This post is written by Michele Pratusevich. I occasionally listen to a podcast called Talk Python to Me on my commute. Last week I listened to the 100th episode, where Guido van Rossum, the creator of the Python language, talks about how he got into programming and his ideas about the future of Python.
For the 100th episode of the Talk Python to Me postcast, host Michael Kennedy talked to Guido van Rossum, the creator of Python. Guido is known in the Python community as the “benevolent dictator for life” (BDFL). This means his job in the Python community is much like a CEO - have a vision for the language, develop new ideas, and evangelize. He was the original creator of Python, but now there are a group of core developers of whom Guido is just one. However, his perspective and ideas are a guiding force in the Python community. One thing I love about Guido’s ideas is his firmness in making Python open source. Because Python is an open-source language, anyone can look at the Github repository and look at the source code of Python!
On the podcast, Michael, the host, asked Guido how he got into programming. Guido started as an electronics tinkerer and moved to punch-card programming, all the way to designing programming languages. I really enjoyed Guido’s descriptions of what programming was like in the old days. In fact, before he started working on Python, he worked on a language called ABC. As he says many times on the podcast, Guido did not design ABC, but he worked on the implementation. It did influence some of the early design decisions in the Python language. I especially enjoyed the description of distributing a new language to academic groups that wanted to use ABC - he carried it on storage devices in his luggage! This was before the internet, so this was the only way to distribute software! My, how times have changed, and how lucky we are…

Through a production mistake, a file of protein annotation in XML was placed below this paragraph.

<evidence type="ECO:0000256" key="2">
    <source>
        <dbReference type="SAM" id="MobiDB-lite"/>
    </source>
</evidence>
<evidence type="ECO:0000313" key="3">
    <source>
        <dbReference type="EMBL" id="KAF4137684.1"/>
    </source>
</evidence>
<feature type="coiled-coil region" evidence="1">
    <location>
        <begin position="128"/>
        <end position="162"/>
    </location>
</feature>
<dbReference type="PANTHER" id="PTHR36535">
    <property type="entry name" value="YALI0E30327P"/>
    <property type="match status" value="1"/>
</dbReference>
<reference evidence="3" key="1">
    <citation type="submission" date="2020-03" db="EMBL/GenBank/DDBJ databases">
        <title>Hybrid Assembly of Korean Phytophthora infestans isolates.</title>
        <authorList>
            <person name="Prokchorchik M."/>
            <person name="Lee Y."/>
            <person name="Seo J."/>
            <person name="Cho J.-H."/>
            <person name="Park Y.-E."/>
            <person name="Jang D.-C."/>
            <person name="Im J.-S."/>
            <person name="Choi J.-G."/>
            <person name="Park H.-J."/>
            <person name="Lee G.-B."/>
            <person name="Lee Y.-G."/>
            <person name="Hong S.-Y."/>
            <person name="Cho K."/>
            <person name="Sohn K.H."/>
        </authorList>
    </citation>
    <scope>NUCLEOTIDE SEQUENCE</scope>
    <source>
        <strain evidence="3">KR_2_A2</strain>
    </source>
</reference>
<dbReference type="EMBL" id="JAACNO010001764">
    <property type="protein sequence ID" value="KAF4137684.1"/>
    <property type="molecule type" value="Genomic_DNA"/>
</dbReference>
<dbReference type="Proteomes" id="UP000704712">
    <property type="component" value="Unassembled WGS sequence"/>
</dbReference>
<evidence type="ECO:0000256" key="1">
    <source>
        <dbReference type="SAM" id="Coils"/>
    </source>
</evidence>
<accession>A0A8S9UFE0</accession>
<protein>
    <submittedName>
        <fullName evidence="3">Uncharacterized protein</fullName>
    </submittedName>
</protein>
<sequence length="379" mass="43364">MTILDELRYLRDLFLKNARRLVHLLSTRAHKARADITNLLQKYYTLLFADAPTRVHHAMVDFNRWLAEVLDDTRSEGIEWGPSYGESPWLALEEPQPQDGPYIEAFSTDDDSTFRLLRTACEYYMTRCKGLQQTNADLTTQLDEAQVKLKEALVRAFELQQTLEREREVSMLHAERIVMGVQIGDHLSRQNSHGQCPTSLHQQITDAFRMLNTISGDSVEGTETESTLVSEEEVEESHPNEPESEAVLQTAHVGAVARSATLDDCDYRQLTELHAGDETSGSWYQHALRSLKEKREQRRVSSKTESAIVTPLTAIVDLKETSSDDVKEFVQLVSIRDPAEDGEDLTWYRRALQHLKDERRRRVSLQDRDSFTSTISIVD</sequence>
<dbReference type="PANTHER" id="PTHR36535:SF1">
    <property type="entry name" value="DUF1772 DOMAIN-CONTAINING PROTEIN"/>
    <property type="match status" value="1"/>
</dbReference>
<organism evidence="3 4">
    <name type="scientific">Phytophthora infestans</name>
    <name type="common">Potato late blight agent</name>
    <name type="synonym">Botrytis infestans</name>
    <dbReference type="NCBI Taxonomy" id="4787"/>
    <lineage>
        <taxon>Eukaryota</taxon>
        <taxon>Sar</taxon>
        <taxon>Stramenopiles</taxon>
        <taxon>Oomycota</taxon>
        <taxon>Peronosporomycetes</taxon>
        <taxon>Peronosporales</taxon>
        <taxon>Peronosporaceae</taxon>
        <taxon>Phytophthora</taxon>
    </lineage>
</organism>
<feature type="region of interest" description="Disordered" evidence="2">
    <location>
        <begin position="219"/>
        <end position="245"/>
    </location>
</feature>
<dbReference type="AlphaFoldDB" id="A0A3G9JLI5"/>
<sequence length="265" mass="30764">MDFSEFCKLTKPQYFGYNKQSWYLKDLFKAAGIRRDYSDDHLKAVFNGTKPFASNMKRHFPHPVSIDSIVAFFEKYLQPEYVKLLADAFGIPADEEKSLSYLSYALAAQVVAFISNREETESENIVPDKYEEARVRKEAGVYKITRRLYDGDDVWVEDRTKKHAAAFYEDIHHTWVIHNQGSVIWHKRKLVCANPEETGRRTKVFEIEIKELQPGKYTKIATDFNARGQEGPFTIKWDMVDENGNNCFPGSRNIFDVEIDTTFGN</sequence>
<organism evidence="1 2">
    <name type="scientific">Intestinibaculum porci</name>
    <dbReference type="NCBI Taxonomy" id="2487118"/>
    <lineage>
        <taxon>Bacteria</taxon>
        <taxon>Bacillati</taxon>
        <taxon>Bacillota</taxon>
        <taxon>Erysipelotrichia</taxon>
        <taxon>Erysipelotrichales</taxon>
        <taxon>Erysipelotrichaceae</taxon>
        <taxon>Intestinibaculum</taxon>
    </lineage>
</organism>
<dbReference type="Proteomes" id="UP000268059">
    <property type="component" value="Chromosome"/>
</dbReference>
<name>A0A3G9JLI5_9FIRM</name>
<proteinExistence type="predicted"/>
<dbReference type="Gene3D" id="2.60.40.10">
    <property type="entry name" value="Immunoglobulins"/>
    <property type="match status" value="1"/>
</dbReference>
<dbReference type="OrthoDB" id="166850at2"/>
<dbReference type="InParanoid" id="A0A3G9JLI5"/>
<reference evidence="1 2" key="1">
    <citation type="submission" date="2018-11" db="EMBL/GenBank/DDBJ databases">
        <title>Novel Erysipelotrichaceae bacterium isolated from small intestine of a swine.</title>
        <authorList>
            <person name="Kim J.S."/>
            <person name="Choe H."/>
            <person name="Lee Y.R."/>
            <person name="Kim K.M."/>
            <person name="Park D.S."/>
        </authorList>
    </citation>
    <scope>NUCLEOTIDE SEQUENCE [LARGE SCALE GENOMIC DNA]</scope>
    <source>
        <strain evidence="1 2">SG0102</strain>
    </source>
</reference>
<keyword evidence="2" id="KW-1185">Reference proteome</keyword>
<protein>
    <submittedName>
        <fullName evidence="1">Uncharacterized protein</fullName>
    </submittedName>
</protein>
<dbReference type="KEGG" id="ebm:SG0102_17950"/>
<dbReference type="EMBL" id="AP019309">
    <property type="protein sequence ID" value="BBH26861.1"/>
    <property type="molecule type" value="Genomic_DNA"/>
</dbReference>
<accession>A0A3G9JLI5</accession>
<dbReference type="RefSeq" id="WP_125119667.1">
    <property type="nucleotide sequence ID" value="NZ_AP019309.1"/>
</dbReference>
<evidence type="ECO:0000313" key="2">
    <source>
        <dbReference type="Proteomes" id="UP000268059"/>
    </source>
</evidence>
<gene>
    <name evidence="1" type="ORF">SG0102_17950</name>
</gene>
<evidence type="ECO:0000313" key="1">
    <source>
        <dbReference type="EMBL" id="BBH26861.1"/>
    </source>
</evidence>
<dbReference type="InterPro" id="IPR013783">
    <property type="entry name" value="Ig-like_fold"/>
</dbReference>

The discussion then shifted to how Python evolves. Turns out, Guido doesn’t have grand visions for the language, and the language evolves based on the needs of the community. There was a discussion of how things got added to the standard library (i.e. all the packages you can do
import FOO without needing to install a new package), and what makes a good core standard library package. The core developers of Python make this possible, and of course the conversation shifted to diversity and inclusion. The number of female or people of color developers is very small, and Guido is making efforts to improve the situation. His attitude is positive towards inclusion, and he believes in diversity to make progress. As you can see from the Python Diversity home page, the Python Software Foundation (PSF) has a diversity mission:
One of the goals of the Practice Python blog is to make Python accessible to everyone, and I get some of my inspiration from Guido van Rossum.
You can read more about Guido on his wikipedia page, or better yet, from his personal home page. I recommend listening to the podcast yourself. It was a great listen!. Thanks Michael and Talk Python to Me.